Monday, May 28, 2012

Measuring Intelligence

My mother has guided me through many of life's crises. Or, those moments that feel like crises anyway. Episodes of self doubt, when you lose something you needed, that first time your heart breaks... etc. But one of the most valuable, that memory that keeps coming again and again and just keeps you going... that came from our conversations about intelligence.

And we've had them a few times:

First during the high school application process. 

Then, more importantly, during the college application process when suddenly grades, the SATs and everything else related to scoring and comparing students felt like it was the forefront of every conversation I had with any adult who spoke to me. It was as though it was suddenly kosher for people I had never met before -- a new family friend, the customer service rep at the AT&T store, and the librarian at my local library suddenly had permission to ask me for those numbers. The supposed, measurement of my success. Brain power. the culmination of all of my years in school. 

I hope that scenario made as little sense to you as it did to me then, and still does to me now. Even today people will still ask me what I scored, and my response is often a lie about how I dont remember. General policy: if you ask me a rude question, I will give you a rude answer. 

And how much does this measure anyway? I can take standardized tests well. I practiced them numerous times, first on state level exams, then to get into my middle/high school, then the SSATs etc. It was everywhere. It was so easy to lose perspective and assume that a perfect score was really the only way to go, and we needed to do everything we could to get there.

To be honest, I've met so many people who scored well on these tests and would not survive for even a day outside of their carefully programmed lives. Because thinking on your feet is not taught in schools. Be creative is rarely encouraged anymore. And because living within sterile and predictable environments at some point became the accepted and sought end.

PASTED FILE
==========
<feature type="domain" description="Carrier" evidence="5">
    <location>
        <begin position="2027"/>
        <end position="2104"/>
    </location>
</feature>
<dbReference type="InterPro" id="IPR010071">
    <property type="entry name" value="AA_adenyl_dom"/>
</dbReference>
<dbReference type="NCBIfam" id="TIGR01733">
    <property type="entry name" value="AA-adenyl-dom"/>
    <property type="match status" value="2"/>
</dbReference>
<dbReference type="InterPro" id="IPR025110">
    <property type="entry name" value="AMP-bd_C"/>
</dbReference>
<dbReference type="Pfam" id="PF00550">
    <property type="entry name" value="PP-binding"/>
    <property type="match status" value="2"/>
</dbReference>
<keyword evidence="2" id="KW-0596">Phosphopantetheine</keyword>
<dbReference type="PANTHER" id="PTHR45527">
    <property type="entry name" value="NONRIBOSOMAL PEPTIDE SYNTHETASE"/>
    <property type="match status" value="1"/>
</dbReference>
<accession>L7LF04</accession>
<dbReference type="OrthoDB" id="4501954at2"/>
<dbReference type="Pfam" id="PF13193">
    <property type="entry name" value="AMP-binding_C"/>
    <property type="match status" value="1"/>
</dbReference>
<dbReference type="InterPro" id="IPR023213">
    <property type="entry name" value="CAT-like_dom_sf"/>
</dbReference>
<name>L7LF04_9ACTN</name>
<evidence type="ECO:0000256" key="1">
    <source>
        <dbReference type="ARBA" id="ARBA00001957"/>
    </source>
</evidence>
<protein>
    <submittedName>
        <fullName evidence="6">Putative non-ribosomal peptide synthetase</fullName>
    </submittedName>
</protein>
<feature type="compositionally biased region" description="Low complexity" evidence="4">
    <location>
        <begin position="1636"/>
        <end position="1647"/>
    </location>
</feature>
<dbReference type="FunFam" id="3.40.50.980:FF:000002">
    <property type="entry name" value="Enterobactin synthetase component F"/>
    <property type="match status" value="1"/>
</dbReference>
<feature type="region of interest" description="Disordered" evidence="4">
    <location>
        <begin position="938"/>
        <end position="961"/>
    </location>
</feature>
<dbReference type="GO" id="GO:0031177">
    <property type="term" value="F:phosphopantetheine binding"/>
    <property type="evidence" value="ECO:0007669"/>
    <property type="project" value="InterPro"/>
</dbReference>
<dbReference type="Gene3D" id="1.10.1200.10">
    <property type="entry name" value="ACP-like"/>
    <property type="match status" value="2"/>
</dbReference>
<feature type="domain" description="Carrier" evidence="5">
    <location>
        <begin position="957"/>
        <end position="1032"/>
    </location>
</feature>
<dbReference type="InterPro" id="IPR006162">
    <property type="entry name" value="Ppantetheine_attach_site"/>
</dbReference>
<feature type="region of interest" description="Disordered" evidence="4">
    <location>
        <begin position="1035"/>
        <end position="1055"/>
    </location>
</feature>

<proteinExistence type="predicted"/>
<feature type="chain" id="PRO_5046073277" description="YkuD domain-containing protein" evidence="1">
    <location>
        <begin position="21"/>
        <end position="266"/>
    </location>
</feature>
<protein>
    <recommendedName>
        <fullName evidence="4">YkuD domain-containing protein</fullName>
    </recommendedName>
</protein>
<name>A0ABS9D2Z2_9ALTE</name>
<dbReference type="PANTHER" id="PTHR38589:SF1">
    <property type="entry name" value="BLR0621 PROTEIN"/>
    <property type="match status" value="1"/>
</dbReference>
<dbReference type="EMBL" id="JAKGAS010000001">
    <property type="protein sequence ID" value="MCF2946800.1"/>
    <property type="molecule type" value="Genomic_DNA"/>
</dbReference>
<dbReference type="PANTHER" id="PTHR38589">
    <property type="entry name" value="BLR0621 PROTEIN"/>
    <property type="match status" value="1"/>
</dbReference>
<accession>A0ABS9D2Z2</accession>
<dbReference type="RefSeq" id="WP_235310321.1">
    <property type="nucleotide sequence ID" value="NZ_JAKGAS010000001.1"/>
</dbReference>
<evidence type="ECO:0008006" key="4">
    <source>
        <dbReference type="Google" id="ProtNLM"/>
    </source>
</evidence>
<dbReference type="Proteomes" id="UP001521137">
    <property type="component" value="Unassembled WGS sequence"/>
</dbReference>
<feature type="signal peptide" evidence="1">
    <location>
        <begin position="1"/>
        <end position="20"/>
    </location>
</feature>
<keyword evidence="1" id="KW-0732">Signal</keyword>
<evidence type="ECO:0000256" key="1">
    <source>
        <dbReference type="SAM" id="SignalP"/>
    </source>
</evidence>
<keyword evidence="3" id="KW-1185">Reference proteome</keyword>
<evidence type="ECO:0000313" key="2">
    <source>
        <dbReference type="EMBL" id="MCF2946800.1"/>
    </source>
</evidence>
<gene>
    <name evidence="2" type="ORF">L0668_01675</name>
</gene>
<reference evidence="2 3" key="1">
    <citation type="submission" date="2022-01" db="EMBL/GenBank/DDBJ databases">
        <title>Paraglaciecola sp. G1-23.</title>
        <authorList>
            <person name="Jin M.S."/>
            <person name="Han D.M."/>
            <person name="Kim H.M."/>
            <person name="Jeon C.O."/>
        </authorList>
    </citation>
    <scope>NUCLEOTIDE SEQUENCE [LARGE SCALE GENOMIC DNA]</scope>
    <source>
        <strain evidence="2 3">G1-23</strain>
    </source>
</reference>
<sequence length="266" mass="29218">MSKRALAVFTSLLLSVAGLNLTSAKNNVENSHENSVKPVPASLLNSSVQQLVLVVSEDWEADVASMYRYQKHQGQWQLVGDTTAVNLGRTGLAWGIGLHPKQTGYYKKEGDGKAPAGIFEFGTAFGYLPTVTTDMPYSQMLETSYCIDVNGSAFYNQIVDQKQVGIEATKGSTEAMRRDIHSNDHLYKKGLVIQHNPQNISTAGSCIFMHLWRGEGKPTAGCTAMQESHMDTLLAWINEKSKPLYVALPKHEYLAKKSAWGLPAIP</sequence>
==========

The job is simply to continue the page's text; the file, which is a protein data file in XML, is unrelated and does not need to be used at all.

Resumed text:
Then in the race for the "right job." What I realized is that I KNOW I cannot compete with you for the cookie cutter job. I wont score as high because I dont learn the same ways. I cant produce your numbers, hypothetical perfect A Yale student you. But I dont want to. I'm going to beat you by being creative and fixing problems in ways that we were never taught to. That I come up with from what I picked up through experience, rather than lectures.

Life isnt about those numbers. I've learned the most from late night conversations sitting in the hallway of a hotel after a conference. From afternoons chasing a friend down winding sidewalks in Boston. From office hours. From admitting things that I am afraid of and having a friend stare at you and tell you, it's all in your head.

We lose perspective.

Perhaps the best thing we can do is have those conversations with ourselves, where we realize what it is that we are actually afraid of when we refuse to try new things. Is it the feeling of loneliness when you arent sure if you will be accepted... or not? Is it fear of failure? Rejection? The Unknown?

Maybe its time to recalibrate. Try measuring yourself in a new way: are you proud of who you are? Can you look at yourself in the mirror everyday and say that you have lived as you know you should live?

This, and more, in memory of MK. You were someone I respected beyond words.

1 comment:

  1. I am seriously combing through your blog right now, and absolutely loving the clear way you write and the things you have to say and share. Keep writing, I'm so excited to keep reading :)